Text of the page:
Men Behind the Sun surely is an infamous film. The first time I saw it I had no idea about the true existence of Unit 731. A secret unit that was responsible for conducting human experiments in China during the Second World War. I just wasn’t aware of it. Så, in my head, I translated the Japanese into the nazi-germans and the Chinese into Jews. It was easier to comprehend the story that way. I mean, I think that what Dr. Mengele experimented with the Jews in Auschwitz is more common knowledge. But to put it simply. If you can think of a painful experiment that should be made on a human being, Unit 731 performed it. This movie is very cruel and explicit. It’s not a true horror film per se, but its scenery is truly shocking.
The Runestone is kind of a fantasy-horror hybrid. There’s a base in Norse mythology and the Fenris Wolf is the monster in the movie. It has some similarities with Rawhead Rex in that sense. There are old legends that turn out to be true. I Love this movie. It may not have aged very well but as I’m very into movies involving mythology, Greek or Norse or whatever I find it very amusing! Not really scary but an interesting take on the Fenris Wolf legend.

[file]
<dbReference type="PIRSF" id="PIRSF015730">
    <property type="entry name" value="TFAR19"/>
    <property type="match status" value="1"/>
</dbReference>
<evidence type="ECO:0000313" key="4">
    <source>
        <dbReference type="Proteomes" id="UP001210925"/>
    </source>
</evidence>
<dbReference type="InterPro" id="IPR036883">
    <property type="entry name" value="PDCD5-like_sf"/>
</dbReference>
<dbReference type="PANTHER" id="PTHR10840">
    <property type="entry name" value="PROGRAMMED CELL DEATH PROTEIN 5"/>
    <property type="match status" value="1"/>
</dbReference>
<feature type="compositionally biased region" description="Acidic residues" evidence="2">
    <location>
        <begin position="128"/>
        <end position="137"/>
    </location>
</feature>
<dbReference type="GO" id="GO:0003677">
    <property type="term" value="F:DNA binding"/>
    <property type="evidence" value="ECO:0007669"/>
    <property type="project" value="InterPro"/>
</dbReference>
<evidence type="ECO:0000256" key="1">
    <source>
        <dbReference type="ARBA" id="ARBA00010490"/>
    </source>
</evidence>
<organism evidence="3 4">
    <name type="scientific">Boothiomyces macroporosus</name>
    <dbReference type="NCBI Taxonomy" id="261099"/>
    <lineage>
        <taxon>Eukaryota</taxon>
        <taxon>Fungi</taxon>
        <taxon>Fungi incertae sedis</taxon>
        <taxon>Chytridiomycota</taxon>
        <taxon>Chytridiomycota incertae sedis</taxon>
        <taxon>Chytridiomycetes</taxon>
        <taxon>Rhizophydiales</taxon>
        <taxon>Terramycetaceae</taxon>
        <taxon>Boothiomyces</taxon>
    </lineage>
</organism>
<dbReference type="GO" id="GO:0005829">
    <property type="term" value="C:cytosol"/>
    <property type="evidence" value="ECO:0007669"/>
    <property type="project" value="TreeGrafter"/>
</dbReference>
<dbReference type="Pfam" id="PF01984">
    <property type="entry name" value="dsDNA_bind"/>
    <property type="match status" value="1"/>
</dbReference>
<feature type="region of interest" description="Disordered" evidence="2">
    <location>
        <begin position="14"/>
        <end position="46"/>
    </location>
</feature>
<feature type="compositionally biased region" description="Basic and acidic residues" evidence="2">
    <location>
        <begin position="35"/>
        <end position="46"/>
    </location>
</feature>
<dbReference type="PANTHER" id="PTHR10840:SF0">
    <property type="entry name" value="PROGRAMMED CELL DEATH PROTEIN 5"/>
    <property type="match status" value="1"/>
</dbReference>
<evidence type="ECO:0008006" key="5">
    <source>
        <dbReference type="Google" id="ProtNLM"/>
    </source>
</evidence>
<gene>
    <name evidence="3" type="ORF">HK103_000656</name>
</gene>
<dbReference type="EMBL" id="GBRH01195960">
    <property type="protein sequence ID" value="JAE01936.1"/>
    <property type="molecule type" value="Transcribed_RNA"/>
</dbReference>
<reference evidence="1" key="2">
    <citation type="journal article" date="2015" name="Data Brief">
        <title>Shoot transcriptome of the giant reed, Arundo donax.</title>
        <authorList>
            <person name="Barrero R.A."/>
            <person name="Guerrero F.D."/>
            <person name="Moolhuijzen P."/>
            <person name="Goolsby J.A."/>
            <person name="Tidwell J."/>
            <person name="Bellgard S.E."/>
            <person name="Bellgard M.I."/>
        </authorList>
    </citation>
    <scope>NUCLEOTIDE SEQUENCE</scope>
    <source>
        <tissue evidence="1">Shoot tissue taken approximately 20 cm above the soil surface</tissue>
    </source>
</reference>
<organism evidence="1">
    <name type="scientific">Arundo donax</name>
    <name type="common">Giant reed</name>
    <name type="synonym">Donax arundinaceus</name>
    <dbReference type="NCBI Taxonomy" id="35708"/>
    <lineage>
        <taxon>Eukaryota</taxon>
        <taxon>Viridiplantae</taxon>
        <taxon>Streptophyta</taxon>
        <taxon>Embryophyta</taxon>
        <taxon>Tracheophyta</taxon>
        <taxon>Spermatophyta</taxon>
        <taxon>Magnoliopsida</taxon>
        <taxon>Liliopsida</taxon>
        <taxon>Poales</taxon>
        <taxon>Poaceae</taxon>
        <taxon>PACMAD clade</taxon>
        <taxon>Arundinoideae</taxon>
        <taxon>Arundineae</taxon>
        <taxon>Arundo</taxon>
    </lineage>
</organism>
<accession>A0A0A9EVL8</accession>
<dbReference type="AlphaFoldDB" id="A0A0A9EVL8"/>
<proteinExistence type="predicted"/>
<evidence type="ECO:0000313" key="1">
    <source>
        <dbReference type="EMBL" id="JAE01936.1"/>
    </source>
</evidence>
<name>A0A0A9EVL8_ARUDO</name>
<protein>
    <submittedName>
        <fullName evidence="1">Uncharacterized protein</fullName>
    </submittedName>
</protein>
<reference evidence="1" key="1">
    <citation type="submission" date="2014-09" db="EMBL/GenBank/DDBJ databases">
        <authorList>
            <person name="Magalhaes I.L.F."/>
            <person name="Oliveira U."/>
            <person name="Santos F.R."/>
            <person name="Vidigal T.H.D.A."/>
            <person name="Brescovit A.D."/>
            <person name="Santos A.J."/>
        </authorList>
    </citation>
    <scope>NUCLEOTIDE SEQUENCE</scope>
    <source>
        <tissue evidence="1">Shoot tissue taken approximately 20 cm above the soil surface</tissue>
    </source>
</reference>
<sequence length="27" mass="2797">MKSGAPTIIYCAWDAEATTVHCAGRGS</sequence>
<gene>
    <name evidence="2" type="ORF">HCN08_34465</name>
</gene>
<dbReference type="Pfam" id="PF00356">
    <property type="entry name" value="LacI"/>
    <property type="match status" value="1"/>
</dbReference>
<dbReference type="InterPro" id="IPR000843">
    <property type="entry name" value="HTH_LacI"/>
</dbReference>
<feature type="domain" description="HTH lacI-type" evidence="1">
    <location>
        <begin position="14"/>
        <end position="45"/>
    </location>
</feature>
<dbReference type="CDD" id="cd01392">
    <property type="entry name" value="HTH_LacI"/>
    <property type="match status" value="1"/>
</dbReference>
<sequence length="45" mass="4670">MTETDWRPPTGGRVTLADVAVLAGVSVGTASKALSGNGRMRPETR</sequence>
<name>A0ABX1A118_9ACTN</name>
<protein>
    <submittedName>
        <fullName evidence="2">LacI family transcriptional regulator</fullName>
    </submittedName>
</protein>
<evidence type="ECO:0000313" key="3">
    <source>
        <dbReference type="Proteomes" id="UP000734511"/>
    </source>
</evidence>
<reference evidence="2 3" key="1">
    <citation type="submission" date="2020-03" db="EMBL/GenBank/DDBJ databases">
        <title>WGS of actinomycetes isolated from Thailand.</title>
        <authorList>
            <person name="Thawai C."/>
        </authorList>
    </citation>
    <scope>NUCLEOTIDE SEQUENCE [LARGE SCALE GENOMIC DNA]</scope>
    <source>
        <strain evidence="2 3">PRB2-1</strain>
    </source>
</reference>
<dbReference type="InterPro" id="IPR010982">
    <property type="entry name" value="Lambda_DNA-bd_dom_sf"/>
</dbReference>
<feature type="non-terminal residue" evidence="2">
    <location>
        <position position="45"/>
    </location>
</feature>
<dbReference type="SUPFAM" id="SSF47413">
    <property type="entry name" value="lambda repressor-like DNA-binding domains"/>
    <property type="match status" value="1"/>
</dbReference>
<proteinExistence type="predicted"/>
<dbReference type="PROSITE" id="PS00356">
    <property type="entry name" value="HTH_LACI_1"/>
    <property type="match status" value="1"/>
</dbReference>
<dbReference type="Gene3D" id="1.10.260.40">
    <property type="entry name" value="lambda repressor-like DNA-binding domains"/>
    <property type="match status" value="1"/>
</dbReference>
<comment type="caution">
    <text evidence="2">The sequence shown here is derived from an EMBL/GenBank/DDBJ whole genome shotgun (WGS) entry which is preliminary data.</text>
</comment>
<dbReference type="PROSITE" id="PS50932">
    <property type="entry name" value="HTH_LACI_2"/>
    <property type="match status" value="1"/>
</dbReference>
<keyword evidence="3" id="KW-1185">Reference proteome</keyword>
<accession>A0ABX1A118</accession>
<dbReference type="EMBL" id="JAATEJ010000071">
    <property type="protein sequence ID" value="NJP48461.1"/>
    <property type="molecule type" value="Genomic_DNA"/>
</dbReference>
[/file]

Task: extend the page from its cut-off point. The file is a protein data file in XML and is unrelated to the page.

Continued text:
Witchboard may or may not have been the first movie where an Ouija board takes an essential part of the story. Nowadays there are a lot of movies with the word Ouija in them. Few of them are very good. Of course, I have only seen a few of them but none of them reach the heights of Witchboard. It has it all, a mystery, supernatural elements, satanism, possession, and murder. About all the conditions to meet the premises for a great horror movie. There is a sequel as well, Both are good, but the first one is still a little bit better.
Flowers of Flesh and Blood is the second part of the infamous Guinea Pig series. I believe it was this part Charlie Sheen reported to the FBI believing that the dismemberment of the female was for real. I don’t blame him. It’s extremely well done for its time. All practical effects. There are six movies in the series I believe and most of them are really over-the-top gory. The first one isn’t and that is a bit atypical. It’s violent and scary for sure but for other reasons. Flowers of Flesh and Blood is the goriest of them all though. It has also been kind of remade in the American Guinea Pig series.
From Beyond is another movie that claims to be based on an HP Lovecraft tale. I say claims because although I haven’t read the story, I have heard that the original story ends about when the opening credits in the movies start. It’s a very nice film directed by Stuart Gordon who created several adaptations of HP Lovecraft tales for the screen. It also stars Jeffrey Combs whom I cannot help but love. His interpretations of the roles are always very special. I guess his most famous role is in Re-Animator as Herbert West. But he has also done a lot of Star Trek roles in the different series. A very versatile actor who may have been somewhat caught in typecasting. He has worked frequently with Stuart Gordon and Brian Yuzna.